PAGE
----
Hungary: independent voice faces closure
KlubRadio the country's last remaining liberal radio station, is in danger of losing its licence. Charlie Holt reports
07 Sep 11

KlubRadio, the country’s last remaining liberal radio station, is in danger of losing its licence. Charlie Holt reports

KlubRadio, one of the few remaining independent voices in the Hungarian media, faces permanent exclusion from the airwaves following recent licensing disputes. The serious implications this has for media pluralism have been completely overlooked by the new Media Council, and the apparent arbitrariness with which the Council has made its licensing decisions raises profound concerns about its political independence. The case has served to highlight the insidious effects Hungary’s new media laws are having on freedom of expression.

KlubRadio is one of only a handful of political talk radio stations in Hungary, the other of which are mainly pro-government. Over the last 10 years KlubRadio has been a consistent proponent of liberal values and, since the right-wing Fidesz Party came to power last year, the station has been relentlessly critical of the government’s policies. The station’s most famous presenter Gyorgy Bolgar, for example, hosts a daily programme called “Let’s Discuss It” in which generally left-leaning listeners call in and lament the direction the country is heading. The eclecticism of the programming — with almost 40 different programmes each week covering all aspects of public life — along with its emphasis on participation has made the station enormously popular: the average number of listeners on weekdays, for example, is between 200,000 and 400,000.

Despite these figures, KlubRadio now faces closure. In February the KlubRadio’s license at 95.3MHz expired, requiring the station to enter into a new competition for the frequency. In June, however, the Media Council quietly introduced a new system of frequency licenses. The new tender for 95.3MHz is now explicitly for a ‘music radio that presents some local information and values’, with maximum points being granted to stations with over 60 per cent music and 25 per cent local news content. Since KlubRadio consists of about 75 per cent speech on matters of national politics, it is now practically impossible for it to win the competition in its current form.

While there is nothing intrinsically unfair about attaching conditions to broadcasting licenses, the composition of the new tender seems strikingly counter-intuitive. The majority of Budapest frequencies are currently given over to music stations, with only a handful hosting talk radio stations. Any consideration of pluralism and diversity clearly therefore demand that licensing conditions be composed in favour of the latter. The Media Council has dismissed these complaints as “ridiculous”, claiming that they betray a lack of understanding as to the economic realities of commercial competition. But what economic sense does it make to reject a station that attracts 300,000 listeners a day in Budapest alone and which inspires passionate loyalty amongst its followers?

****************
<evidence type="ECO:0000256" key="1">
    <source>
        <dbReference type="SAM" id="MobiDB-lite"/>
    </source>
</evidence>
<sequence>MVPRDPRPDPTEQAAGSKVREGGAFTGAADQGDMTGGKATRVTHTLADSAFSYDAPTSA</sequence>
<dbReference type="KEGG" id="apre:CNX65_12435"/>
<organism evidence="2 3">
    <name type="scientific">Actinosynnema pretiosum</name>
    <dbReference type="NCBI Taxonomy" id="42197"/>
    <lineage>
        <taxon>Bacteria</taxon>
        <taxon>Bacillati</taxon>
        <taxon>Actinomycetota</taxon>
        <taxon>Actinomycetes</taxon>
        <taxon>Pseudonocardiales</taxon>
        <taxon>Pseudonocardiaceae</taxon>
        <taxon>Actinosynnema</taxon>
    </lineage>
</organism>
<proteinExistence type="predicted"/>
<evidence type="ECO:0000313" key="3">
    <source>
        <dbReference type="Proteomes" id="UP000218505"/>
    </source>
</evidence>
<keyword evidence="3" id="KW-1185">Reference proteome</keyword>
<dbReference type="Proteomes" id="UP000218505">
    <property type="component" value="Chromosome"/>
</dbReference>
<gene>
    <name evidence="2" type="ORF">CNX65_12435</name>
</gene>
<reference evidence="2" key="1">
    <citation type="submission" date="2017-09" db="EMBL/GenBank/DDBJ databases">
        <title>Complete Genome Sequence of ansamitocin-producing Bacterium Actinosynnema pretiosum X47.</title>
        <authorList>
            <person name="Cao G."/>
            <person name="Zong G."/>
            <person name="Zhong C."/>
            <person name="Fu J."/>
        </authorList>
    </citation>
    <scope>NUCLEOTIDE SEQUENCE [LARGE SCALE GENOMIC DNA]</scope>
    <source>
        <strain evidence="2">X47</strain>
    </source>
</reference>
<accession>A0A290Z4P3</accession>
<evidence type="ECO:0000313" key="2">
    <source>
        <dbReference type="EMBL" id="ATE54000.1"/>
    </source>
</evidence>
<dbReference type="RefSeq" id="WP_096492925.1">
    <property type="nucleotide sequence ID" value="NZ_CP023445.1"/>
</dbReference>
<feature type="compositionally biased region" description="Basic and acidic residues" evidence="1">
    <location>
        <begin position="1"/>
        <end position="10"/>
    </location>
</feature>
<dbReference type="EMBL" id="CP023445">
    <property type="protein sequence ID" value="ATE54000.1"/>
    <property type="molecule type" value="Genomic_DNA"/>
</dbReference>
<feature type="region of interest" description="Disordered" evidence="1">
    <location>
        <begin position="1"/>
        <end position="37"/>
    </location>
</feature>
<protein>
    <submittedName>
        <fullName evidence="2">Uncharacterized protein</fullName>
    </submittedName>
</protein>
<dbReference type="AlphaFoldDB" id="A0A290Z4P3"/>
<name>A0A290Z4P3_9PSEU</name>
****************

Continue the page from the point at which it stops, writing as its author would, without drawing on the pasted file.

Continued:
KlubRadio’s current difficulties are indicative of a more fundamental problem with the media law reforms. Act LXXXII confers unprecedented regulatory power on the five members of the Council — such as the power to revoke licenses or impose fines of up to 700,000 (approximately £610,000) for “unbalanced coverage” —  all of whom are affiliated to the same governing party; indeed, the current chairperson is a former Fidesz MP and a long-term confidante of the Prime Minister. One would, therefore, expect there to be carefully-defined procedural safeguards to prevent abuse. Yet as KlubRadio has discovered, there is generally no way of challenging the Media Council’s decisions and hence no way of holding the powerful body to account. As the decisions by the Media Council are made within their broad discretionary authority, they are always “legal” and cannot therefore be questioned.

In this context it is unsurprising that Gyorgy Bolgar, along with the radio’s owner Andras Arato, believe that KlubRadio is being targeted for political reasons. Indeed, this is not the only regulatory decision made by the Council over the last few months which has prejudiced the interests of KlubRadio. In April 2010 for example, KlubRadio successfully applied to the ORTT (the Media Council’s predecessor) for another frequency at 92.2MHz. The contract for this frequency, however, was never concluded and eight months later the new Media Council refused to recognise it. Before introducing the current system, meanwhile, the Council issued provisional licenses to KlubRadio on a two-month basis. Such vacillation acted as a powerful deterrent to prospective sponsors and it was only via donations from listeners — who contributed €500,000 (£436,600) to the station —that KlubRadio was able to carry on broadcasting.

Media regulation is an exceptionally delicate area and the unfettered discretion granted to the Media Council, along with the complete absence of accountability institutionalised by the media laws, therefore has a number of pernicious implications for freedom of expression. Unless and until these expansive discretionary powers are revised, the Media Council remains free to arbitrarily issue and revoke licenses, impose fines, and make other decisions based on political inclination rather than rational consideration. This cannot continue. The international community has been far too timid in its approach to Hungary’s belligerent new government, and has so far done little to recognise the full implications of the media law reforms. With the laws now in effect, these implications are becoming clear to all. Yet as the broadcasters of KlubRadio are finding, it may well be too late to prevent independent forums of political debate being permanently shut down.

Charlie Holt is an intern on the law programme for ARTICLE 19